The evidence for low fat infiltration and post-operative reduction in disability is weaker, with only two out of three studies demonstrating a greater reduction compared to moderate-to-high fat infiltration [13, 15, 19]. Patients with larger multifidus CSA demonstrated greater improvement in disability; however, only two studies investigated this relationship [16, 19] and no evidence investigating multifidus CSA and post-operative reduction in LBP could be identified. As a result, the evidence for multifidus CSA as a prognostic factor is limited.

Outwith surgical treatment, both smaller CSA and greater level of fat infiltration in the multifidus muscle are associated with LBP, and reduced CSA is predictive of LBP up to 12-months [6, 7]. The ability of the multifidus muscle to stabilise and control movement of the lumbar spine may be a key factor in development of LBP, with evidence suggesting those with LBP have lower activity in multifidus [29]. Additionally, a rehabilitation approach focused on training multifidus can reduce LBP following injury [30]. As patients with poor quality multifidus muscle at diagnosis often experience more severe LBP and disability, it may be that superior multifidus morphology indicates a better starting point for surgery [5,6,7]. Indeed, three of the included studies reported patients with poor quality multifidus muscle had worse LBP and/or disability at baseline [13, 17, 18], with only one study explicitly adjusting for this during analysis [13].

Low physical activity is associated with poorer multifidus morphology [31], and it may be that LBP in degenerative lumbar spine disease associated with low-quality multifidus muscle is less easily correctable by surgery. It may also be that multifidus morphology is a marker of the likelihood that a patient will engage with post-operative physiotherapy and rehabilitation. Therefore, optimising pre-operatively multifidus morphology through targeted training may improve surgical outcomes. Furthermore, use of ultrasonography is a validated method of evaluating multifidus morphology and may be used as a faster, more cost-effective method of assessing multifidus morphology prior to surgical referral [32, 33].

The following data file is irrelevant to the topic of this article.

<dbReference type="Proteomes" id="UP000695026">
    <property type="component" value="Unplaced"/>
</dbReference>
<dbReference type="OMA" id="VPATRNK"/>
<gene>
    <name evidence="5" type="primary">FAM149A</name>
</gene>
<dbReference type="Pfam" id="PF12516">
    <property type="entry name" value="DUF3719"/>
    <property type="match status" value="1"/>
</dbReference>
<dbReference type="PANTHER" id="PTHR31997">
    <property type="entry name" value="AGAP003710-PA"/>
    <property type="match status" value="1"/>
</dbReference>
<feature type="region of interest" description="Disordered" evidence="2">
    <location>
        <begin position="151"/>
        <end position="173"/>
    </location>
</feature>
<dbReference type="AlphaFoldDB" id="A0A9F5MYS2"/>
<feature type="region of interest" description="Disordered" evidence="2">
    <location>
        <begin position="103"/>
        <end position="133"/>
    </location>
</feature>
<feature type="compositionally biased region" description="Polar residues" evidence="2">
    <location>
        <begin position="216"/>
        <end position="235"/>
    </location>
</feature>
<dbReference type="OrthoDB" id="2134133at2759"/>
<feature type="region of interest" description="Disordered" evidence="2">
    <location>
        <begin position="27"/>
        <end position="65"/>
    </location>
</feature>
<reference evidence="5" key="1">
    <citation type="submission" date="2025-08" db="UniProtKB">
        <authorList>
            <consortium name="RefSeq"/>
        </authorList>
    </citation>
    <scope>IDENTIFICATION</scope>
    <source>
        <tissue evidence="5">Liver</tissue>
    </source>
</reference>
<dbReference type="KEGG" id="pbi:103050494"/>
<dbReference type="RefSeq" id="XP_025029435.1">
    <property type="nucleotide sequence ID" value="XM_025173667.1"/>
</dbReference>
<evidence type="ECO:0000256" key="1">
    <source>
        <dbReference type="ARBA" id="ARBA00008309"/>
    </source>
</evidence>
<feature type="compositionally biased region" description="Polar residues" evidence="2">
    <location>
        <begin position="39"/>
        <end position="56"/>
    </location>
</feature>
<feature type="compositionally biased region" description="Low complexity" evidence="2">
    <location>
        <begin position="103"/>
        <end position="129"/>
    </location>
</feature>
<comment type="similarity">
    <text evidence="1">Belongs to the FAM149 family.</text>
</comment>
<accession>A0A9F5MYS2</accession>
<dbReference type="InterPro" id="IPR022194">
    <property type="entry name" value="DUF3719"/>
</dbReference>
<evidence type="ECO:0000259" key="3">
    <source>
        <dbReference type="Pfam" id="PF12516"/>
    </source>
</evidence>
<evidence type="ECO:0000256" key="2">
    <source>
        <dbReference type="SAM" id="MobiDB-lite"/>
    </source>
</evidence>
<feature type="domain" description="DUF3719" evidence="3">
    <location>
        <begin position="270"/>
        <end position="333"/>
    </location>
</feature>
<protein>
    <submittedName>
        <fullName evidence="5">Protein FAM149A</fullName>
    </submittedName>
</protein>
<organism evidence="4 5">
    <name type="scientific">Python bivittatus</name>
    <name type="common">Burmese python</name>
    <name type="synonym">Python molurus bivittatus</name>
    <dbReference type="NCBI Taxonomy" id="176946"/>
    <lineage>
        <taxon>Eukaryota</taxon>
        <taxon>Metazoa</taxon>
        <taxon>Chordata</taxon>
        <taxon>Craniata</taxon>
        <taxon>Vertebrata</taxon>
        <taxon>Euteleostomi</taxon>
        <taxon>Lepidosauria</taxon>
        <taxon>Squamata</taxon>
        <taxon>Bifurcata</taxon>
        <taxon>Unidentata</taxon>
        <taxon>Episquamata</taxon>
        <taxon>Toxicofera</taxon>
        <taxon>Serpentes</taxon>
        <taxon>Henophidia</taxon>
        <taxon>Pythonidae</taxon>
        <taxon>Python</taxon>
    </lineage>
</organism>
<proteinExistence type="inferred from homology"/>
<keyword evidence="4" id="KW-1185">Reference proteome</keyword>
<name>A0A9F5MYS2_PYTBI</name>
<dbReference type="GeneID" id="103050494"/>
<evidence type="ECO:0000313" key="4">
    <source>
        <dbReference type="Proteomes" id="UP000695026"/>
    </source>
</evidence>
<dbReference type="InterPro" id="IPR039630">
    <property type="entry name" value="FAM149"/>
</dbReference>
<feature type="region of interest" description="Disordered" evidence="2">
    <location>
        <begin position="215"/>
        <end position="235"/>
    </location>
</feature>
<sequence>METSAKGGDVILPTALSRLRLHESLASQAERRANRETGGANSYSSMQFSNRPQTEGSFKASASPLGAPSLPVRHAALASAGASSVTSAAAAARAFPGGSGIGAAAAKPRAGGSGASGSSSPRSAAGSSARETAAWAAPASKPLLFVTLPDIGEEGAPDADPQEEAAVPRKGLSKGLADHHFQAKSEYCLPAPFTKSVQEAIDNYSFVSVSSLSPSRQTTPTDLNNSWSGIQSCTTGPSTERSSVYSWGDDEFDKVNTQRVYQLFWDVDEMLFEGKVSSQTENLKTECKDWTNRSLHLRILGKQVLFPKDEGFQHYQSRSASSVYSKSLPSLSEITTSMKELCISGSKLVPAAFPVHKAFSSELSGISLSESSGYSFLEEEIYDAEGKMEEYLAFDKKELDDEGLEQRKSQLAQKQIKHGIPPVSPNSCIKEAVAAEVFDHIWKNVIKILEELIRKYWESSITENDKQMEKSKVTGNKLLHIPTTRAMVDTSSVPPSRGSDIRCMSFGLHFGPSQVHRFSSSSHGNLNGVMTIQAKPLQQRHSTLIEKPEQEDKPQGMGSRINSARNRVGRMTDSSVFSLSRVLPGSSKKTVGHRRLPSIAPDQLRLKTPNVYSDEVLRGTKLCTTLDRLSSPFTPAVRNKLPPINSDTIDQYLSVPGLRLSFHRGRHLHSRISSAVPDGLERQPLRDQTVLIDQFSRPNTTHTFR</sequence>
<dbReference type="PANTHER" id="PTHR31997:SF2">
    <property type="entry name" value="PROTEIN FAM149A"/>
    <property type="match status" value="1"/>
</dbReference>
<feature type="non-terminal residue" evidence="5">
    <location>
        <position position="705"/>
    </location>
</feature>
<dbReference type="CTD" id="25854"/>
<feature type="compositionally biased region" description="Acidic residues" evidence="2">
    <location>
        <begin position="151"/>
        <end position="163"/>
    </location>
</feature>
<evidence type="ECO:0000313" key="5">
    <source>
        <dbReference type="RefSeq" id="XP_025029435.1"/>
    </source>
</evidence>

The potential for muscular atrophy to be a predictor of surgical outcomes is not limited to spinal surgery. Fat infiltration and muscular atrophy of the shoulder rotator cuff on pre-operative MRI has also been found to correlate with worse post-operative outcomes following surgical repair compared to patients with higher quality rotator cuff musculature [27, 28].


Research on the predictive value of multifidus morphology is relatively new, and the volume of published literature is small. Thus, the possibility of publication bias could not be eliminated. Attempts to minimise this were made by making the literature search as complete as possible and including research in abstract-only format; however, accounting for results from the unpublished literature was not possible.

Additionally, the included studies were dissimilar in terms of fat infiltration grading technique, surgical intervention and reporting of outcomes for individual patients; thus, a summary statistic of effect size including all the available literature could not be calculated.

Ideally, future studies should report the timing of pre-operative pain score and pre-operative MRI, as well as the period of conservative management prior to surgery. In addition, controlling for greater LBP at baseline will help clarify the effect of poor multifidus morphology on surgical outcomes.


This systematic review found evidence for an association between low multifidus fat infiltration on MRI at baseline and greater reductions in measures of LBP and disability following surgical treatment. There is also limited evidence for an association between larger pre-operative multifidus CSA and improvements in disability, but not pain. The findings of this review should be interpreted with caution due to the small quantity of available literature.

This review highlights the theoretical potential of multifidus morphology as assessed by MRI to be an additional predictor of LBP and disability following surgery. As pre-operative MRI scanning is performed routinely on patients undergoing spinal surgery, it would require minimal change in clinical practice to implement, beyond use of a standardised method to quantify muscle quality. However, there is a need for more high-quality research elucidating this association before recommendations for clinical practice can be made.

Future research should address the methodological limitations of the currently published literature by more completely reporting the source of the sample population and reasons for participant drop-out, incorporating a prospective design, and controlling for potential confounding factors. Additionally, studies further examining the relationship between pre-operative multifidus CSA and improvements in LBP and disability at follow-up are required.